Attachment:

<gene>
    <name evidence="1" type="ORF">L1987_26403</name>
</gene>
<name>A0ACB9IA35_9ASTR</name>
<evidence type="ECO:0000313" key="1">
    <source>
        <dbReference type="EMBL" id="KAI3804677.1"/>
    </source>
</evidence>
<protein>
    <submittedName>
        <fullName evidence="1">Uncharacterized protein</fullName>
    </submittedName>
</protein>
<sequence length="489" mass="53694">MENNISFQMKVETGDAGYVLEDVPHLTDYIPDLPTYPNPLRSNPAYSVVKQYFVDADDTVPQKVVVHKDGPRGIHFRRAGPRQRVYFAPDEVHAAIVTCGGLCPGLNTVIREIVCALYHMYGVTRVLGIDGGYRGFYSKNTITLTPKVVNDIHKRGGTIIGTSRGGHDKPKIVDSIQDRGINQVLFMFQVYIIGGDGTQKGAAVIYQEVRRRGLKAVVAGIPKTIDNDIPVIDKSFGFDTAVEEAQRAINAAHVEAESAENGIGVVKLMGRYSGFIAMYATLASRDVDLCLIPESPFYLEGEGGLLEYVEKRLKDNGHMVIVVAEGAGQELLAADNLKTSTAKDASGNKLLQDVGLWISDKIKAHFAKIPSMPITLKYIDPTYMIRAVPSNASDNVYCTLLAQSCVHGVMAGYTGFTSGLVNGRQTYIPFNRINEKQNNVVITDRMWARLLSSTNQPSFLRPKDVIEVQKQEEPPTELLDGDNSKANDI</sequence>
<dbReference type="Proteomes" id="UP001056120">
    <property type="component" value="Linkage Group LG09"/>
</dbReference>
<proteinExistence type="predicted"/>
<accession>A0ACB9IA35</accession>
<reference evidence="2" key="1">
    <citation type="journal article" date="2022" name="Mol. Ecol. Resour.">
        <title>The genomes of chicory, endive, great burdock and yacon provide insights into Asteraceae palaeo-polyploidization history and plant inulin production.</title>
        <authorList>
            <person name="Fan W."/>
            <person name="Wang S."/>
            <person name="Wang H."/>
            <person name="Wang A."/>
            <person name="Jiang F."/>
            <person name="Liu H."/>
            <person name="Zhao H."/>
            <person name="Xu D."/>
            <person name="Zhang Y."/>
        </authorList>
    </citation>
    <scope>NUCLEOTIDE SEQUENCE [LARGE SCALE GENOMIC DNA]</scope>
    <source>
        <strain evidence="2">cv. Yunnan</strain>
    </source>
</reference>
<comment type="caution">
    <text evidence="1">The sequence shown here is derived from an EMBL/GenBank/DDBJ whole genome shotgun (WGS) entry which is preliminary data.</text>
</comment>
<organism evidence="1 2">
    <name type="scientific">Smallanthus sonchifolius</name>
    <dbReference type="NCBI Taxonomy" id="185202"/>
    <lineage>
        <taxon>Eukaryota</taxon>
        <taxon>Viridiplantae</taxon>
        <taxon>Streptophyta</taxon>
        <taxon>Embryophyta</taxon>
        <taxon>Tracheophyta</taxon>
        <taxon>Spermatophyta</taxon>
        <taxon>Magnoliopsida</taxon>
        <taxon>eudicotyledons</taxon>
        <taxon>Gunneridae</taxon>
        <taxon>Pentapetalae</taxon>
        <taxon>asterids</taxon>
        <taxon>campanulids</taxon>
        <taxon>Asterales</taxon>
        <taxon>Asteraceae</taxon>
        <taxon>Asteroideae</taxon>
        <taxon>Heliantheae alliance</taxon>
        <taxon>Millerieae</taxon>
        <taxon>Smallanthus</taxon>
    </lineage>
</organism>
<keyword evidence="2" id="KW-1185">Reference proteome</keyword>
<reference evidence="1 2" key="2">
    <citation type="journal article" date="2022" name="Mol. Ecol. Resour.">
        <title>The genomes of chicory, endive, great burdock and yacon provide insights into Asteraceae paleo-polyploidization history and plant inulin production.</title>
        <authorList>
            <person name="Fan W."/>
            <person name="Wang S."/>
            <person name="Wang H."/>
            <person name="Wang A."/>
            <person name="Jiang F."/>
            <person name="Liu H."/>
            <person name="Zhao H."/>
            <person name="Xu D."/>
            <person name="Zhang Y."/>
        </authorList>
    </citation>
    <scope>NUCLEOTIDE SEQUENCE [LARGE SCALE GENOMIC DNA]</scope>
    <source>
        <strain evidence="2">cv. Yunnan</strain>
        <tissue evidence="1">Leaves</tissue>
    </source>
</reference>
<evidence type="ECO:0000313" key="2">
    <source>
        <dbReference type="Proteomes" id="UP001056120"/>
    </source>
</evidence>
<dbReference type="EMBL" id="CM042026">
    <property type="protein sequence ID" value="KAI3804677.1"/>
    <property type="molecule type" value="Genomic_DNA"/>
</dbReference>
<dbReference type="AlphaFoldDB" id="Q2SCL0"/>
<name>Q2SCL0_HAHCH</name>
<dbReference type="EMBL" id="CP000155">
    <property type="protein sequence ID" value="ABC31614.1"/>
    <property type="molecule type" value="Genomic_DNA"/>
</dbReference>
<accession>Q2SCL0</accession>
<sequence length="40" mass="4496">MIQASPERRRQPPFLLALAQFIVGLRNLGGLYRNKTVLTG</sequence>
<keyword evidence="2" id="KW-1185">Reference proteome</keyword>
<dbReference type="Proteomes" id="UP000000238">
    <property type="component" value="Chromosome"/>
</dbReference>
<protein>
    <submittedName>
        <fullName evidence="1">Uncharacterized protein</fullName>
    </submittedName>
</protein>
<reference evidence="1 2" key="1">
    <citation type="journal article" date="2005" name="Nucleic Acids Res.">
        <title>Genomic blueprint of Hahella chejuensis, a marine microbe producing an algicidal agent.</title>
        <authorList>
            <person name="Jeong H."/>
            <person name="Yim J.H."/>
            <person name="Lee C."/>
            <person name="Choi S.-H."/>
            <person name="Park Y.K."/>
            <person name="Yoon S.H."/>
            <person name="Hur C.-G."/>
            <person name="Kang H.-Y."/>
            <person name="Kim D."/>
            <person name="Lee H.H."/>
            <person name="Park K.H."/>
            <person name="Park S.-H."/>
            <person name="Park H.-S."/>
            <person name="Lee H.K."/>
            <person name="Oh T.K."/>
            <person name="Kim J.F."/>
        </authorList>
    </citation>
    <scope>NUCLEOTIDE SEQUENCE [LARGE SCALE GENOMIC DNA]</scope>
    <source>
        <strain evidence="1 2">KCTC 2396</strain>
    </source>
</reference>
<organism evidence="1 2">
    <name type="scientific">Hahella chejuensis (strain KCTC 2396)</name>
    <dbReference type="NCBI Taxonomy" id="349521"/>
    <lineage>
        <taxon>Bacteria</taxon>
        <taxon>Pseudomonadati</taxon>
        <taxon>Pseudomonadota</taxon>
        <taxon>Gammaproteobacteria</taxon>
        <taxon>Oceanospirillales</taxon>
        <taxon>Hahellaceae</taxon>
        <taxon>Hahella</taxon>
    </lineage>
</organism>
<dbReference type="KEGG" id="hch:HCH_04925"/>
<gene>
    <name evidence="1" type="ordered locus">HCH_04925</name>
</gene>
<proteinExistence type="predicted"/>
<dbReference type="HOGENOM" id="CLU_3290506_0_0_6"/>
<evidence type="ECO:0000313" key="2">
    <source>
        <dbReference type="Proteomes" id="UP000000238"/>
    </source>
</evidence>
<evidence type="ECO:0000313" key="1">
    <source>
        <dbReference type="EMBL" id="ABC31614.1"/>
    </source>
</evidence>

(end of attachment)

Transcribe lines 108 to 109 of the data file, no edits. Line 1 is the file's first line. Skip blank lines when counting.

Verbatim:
<dbReference type="Proteomes" id="UP000000238">
    <property type="component" value="Chromosome"/>